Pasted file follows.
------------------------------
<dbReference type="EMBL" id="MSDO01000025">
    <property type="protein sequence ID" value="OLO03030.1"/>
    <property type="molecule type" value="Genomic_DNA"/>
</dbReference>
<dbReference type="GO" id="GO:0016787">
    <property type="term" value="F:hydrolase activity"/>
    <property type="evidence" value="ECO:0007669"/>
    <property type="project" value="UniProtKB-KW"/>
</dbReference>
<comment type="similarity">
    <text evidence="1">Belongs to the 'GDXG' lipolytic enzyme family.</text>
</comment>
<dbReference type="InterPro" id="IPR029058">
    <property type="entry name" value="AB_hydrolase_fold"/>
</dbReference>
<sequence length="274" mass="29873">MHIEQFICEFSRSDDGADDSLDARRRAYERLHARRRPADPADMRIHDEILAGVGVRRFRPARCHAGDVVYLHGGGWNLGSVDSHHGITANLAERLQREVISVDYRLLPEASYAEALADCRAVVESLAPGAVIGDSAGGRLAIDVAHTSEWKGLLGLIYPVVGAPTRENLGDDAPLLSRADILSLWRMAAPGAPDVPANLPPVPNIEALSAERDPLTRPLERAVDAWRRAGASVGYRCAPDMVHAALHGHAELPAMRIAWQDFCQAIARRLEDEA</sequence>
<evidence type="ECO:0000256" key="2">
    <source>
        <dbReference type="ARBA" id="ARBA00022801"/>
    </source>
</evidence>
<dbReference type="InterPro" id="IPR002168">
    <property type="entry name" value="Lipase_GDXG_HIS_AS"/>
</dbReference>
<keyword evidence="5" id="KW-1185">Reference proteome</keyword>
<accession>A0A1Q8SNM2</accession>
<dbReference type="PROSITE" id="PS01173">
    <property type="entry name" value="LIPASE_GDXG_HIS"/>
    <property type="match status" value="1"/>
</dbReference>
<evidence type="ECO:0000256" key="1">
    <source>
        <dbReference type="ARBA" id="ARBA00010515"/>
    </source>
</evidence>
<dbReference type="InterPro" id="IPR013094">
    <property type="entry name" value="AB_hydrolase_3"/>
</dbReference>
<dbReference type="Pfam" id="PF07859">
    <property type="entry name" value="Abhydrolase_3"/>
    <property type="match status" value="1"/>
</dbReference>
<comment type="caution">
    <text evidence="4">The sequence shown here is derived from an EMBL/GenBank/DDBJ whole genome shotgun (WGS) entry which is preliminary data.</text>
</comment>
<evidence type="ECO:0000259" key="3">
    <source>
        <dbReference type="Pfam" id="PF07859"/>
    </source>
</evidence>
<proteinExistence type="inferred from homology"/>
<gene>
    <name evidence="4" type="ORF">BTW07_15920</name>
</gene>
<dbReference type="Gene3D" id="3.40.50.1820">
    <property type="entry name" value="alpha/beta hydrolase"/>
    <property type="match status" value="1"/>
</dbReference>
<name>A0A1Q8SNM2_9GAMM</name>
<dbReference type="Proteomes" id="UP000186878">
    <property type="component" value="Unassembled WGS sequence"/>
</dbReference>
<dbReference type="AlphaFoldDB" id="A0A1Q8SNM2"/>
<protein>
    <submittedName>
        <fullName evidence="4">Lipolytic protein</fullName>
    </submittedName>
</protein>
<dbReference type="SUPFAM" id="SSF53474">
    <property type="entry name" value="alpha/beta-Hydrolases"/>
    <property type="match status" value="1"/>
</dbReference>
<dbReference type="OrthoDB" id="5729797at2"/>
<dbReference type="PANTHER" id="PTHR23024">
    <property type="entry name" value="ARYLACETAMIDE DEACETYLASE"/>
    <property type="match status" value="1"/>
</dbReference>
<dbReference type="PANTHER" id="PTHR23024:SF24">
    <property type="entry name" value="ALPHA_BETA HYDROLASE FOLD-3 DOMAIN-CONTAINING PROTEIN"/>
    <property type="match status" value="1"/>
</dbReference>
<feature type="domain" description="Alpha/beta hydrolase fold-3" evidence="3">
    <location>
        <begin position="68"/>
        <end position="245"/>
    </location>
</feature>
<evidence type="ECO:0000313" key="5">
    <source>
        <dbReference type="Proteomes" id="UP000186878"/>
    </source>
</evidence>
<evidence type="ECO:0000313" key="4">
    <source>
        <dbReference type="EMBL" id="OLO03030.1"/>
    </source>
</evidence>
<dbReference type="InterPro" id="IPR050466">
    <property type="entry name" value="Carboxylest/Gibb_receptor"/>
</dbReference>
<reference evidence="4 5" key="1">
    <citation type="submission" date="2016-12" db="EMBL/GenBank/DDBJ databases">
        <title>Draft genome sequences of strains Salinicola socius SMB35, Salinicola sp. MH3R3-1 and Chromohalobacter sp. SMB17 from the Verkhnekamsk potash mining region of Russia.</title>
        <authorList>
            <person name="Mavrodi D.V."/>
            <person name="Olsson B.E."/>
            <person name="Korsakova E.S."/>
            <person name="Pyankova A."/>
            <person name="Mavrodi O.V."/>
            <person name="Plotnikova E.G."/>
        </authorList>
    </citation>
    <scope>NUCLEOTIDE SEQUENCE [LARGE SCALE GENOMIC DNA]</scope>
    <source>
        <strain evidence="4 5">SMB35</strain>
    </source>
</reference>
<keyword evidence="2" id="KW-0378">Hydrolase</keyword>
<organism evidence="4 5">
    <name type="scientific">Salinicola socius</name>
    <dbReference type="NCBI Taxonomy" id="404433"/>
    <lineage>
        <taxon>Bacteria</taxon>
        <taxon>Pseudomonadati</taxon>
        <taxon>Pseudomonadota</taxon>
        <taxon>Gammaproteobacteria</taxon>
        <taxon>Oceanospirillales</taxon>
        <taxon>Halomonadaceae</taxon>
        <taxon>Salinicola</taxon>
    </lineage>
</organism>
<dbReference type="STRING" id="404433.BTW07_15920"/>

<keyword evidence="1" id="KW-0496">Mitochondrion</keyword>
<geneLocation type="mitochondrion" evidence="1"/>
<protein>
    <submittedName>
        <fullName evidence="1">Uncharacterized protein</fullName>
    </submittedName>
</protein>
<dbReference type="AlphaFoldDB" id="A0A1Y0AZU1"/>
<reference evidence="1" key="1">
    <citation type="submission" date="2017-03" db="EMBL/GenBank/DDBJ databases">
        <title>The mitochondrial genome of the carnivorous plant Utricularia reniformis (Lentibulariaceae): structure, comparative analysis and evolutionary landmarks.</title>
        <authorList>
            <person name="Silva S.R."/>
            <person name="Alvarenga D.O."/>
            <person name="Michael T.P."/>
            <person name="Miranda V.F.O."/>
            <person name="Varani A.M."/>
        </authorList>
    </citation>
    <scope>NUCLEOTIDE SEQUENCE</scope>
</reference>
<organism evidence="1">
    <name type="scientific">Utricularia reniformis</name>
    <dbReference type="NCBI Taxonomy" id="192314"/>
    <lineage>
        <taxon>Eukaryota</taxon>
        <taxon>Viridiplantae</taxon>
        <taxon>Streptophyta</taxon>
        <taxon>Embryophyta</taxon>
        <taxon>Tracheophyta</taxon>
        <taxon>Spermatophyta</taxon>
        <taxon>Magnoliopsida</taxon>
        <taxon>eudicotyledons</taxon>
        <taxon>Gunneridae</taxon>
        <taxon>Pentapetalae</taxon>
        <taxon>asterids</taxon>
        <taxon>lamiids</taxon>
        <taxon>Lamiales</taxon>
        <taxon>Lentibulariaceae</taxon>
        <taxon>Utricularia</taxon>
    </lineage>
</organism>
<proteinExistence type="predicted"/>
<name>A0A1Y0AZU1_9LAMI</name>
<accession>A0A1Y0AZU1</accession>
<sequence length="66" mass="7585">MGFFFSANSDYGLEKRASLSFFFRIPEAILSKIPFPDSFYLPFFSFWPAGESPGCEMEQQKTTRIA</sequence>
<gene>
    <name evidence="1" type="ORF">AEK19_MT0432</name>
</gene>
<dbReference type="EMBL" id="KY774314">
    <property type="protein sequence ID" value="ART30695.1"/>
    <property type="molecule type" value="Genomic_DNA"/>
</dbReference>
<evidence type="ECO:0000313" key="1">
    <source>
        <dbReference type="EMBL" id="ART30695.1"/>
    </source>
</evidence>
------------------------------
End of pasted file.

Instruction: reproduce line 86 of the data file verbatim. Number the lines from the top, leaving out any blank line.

    </location>